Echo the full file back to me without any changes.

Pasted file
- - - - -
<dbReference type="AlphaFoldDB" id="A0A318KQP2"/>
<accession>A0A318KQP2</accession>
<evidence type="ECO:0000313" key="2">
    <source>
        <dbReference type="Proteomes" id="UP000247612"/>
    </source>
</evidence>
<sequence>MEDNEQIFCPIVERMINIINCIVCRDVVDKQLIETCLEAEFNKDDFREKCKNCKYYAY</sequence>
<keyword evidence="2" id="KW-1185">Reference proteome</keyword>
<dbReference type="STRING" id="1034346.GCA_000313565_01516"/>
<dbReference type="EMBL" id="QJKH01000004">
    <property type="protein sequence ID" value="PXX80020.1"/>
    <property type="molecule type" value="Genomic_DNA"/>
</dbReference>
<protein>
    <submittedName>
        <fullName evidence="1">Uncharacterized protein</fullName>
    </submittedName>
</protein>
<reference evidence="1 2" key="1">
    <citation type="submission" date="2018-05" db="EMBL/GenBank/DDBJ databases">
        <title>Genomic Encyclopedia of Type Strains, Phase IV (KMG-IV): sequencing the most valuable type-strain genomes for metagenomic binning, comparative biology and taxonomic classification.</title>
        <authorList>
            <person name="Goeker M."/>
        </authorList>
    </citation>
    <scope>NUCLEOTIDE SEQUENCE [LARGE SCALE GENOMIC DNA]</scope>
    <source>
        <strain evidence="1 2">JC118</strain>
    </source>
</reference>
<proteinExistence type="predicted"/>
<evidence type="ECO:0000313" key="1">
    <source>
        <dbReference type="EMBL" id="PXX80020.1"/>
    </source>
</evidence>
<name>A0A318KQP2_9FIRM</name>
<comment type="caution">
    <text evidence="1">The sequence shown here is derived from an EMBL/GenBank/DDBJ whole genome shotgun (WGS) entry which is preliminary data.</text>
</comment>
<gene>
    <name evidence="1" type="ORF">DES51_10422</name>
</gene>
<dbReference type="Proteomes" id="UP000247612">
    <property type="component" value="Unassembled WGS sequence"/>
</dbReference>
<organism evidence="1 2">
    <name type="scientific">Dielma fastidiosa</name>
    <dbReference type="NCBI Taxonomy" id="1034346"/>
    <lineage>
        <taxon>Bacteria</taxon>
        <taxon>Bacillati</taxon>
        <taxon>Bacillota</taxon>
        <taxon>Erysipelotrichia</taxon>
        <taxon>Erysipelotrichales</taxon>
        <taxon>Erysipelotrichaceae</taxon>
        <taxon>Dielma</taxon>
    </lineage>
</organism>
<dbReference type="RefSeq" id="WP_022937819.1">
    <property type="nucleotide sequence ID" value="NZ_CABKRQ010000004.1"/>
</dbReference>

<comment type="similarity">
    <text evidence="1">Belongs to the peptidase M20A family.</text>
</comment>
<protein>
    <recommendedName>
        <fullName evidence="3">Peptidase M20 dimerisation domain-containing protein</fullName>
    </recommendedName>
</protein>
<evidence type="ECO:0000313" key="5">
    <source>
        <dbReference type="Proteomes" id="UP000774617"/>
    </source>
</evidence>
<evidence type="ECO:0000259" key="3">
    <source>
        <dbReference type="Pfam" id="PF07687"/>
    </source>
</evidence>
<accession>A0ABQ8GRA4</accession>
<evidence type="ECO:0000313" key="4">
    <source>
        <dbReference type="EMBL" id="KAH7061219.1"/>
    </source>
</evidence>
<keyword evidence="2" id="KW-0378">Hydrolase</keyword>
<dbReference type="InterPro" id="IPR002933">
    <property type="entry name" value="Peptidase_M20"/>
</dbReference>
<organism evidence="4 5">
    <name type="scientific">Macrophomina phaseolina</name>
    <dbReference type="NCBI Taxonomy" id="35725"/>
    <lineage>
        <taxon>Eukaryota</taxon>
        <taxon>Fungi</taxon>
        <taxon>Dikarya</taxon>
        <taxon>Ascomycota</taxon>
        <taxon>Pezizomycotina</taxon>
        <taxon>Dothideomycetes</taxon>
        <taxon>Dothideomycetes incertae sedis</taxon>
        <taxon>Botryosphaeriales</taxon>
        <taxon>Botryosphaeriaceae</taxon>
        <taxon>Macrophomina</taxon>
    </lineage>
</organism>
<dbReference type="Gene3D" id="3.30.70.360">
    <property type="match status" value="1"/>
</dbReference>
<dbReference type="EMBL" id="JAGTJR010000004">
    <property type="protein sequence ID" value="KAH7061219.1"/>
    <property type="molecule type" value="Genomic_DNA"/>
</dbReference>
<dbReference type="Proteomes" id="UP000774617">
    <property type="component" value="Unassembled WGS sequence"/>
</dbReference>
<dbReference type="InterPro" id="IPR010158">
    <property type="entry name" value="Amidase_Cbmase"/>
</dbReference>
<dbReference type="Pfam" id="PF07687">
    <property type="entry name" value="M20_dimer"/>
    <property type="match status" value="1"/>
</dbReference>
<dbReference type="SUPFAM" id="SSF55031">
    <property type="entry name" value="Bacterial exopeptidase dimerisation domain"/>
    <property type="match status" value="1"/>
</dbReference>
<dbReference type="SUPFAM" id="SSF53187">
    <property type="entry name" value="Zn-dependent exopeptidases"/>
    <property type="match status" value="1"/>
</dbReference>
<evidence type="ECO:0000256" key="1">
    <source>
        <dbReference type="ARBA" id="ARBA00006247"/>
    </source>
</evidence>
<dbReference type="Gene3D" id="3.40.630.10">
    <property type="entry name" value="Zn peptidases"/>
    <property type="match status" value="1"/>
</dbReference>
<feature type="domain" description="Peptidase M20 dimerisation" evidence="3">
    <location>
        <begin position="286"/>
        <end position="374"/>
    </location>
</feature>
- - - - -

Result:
<dbReference type="AlphaFoldDB" id="A0A318KQP2"/>
<accession>A0A318KQP2</accession>
<evidence type="ECO:0000313" key="2">
    <source>
        <dbReference type="Proteomes" id="UP000247612"/>
    </source>
</evidence>
<sequence>MEDNEQIFCPIVERMINIINCIVCRDVVDKQLIETCLEAEFNKDDFREKCKNCKYYAY</sequence>
<keyword evidence="2" id="KW-1185">Reference proteome</keyword>
<dbReference type="STRING" id="1034346.GCA_000313565_01516"/>
<dbReference type="EMBL" id="QJKH01000004">
    <property type="protein sequence ID" value="PXX80020.1"/>
    <property type="molecule type" value="Genomic_DNA"/>
</dbReference>
<protein>
    <submittedName>
        <fullName evidence="1">Uncharacterized protein</fullName>
    </submittedName>
</protein>
<reference evidence="1 2" key="1">
    <citation type="submission" date="2018-05" db="EMBL/GenBank/DDBJ databases">
        <title>Genomic Encyclopedia of Type Strains, Phase IV (KMG-IV): sequencing the most valuable type-strain genomes for metagenomic binning, comparative biology and taxonomic classification.</title>
        <authorList>
            <person name="Goeker M."/>
        </authorList>
    </citation>
    <scope>NUCLEOTIDE SEQUENCE [LARGE SCALE GENOMIC DNA]</scope>
    <source>
        <strain evidence="1 2">JC118</strain>
    </source>
</reference>
<proteinExistence type="predicted"/>
<evidence type="ECO:0000313" key="1">
    <source>
        <dbReference type="EMBL" id="PXX80020.1"/>
    </source>
</evidence>
<name>A0A318KQP2_9FIRM</name>
<comment type="caution">
    <text evidence="1">The sequence shown here is derived from an EMBL/GenBank/DDBJ whole genome shotgun (WGS) entry which is preliminary data.</text>
</comment>
<gene>
    <name evidence="1" type="ORF">DES51_10422</name>
</gene>
<dbReference type="Proteomes" id="UP000247612">
    <property type="component" value="Unassembled WGS sequence"/>
</dbReference>
<organism evidence="1 2">
    <name type="scientific">Dielma fastidiosa</name>
    <dbReference type="NCBI Taxonomy" id="1034346"/>
    <lineage>
        <taxon>Bacteria</taxon>
        <taxon>Bacillati</taxon>
        <taxon>Bacillota</taxon>
        <taxon>Erysipelotrichia</taxon>
        <taxon>Erysipelotrichales</taxon>
        <taxon>Erysipelotrichaceae</taxon>
        <taxon>Dielma</taxon>
    </lineage>
</organism>
<dbReference type="RefSeq" id="WP_022937819.1">
    <property type="nucleotide sequence ID" value="NZ_CABKRQ010000004.1"/>
</dbReference>

<comment type="similarity">
    <text evidence="1">Belongs to the peptidase M20A family.</text>
</comment>
<protein>
    <recommendedName>
        <fullName evidence="3">Peptidase M20 dimerisation domain-containing protein</fullName>
    </recommendedName>
</protein>
<evidence type="ECO:0000313" key="5">
    <source>
        <dbReference type="Proteomes" id="UP000774617"/>
    </source>
</evidence>
<evidence type="ECO:0000259" key="3">
    <source>
        <dbReference type="Pfam" id="PF07687"/>
    </source>
</evidence>
<accession>A0ABQ8GRA4</accession>
<evidence type="ECO:0000313" key="4">
    <source>
        <dbReference type="EMBL" id="KAH7061219.1"/>
    </source>
</evidence>
<keyword evidence="2" id="KW-0378">Hydrolase</keyword>
<dbReference type="InterPro" id="IPR002933">
    <property type="entry name" value="Peptidase_M20"/>
</dbReference>
<organism evidence="4 5">
    <name type="scientific">Macrophomina phaseolina</name>
    <dbReference type="NCBI Taxonomy" id="35725"/>
    <lineage>
        <taxon>Eukaryota</taxon>
        <taxon>Fungi</taxon>
        <taxon>Dikarya</taxon>
        <taxon>Ascomycota</taxon>
        <taxon>Pezizomycotina</taxon>
        <taxon>Dothideomycetes</taxon>
        <taxon>Dothideomycetes incertae sedis</taxon>
        <taxon>Botryosphaeriales</taxon>
        <taxon>Botryosphaeriaceae</taxon>
        <taxon>Macrophomina</taxon>
    </lineage>
</organism>
<dbReference type="Gene3D" id="3.30.70.360">
    <property type="match status" value="1"/>
</dbReference>
<dbReference type="EMBL" id="JAGTJR010000004">
    <property type="protein sequence ID" value="KAH7061219.1"/>
    <property type="molecule type" value="Genomic_DNA"/>
</dbReference>
<dbReference type="Proteomes" id="UP000774617">
    <property type="component" value="Unassembled WGS sequence"/>
</dbReference>
<dbReference type="InterPro" id="IPR010158">
    <property type="entry name" value="Amidase_Cbmase"/>
</dbReference>
<dbReference type="Pfam" id="PF07687">
    <property type="entry name" value="M20_dimer"/>
    <property type="match status" value="1"/>
</dbReference>
<dbReference type="SUPFAM" id="SSF55031">
    <property type="entry name" value="Bacterial exopeptidase dimerisation domain"/>
    <property type="match status" value="1"/>
</dbReference>
<dbReference type="SUPFAM" id="SSF53187">
    <property type="entry name" value="Zn-dependent exopeptidases"/>
    <property type="match status" value="1"/>
</dbReference>
<evidence type="ECO:0000256" key="1">
    <source>
        <dbReference type="ARBA" id="ARBA00006247"/>
    </source>
</evidence>
<dbReference type="Gene3D" id="3.40.630.10">
    <property type="entry name" value="Zn peptidases"/>
    <property type="match status" value="1"/>
</dbReference>
<feature type="domain" description="Peptidase M20 dimerisation" evidence="3">
    <location>
        <begin position="286"/>
        <end position="374"/>
    </location>
</feature>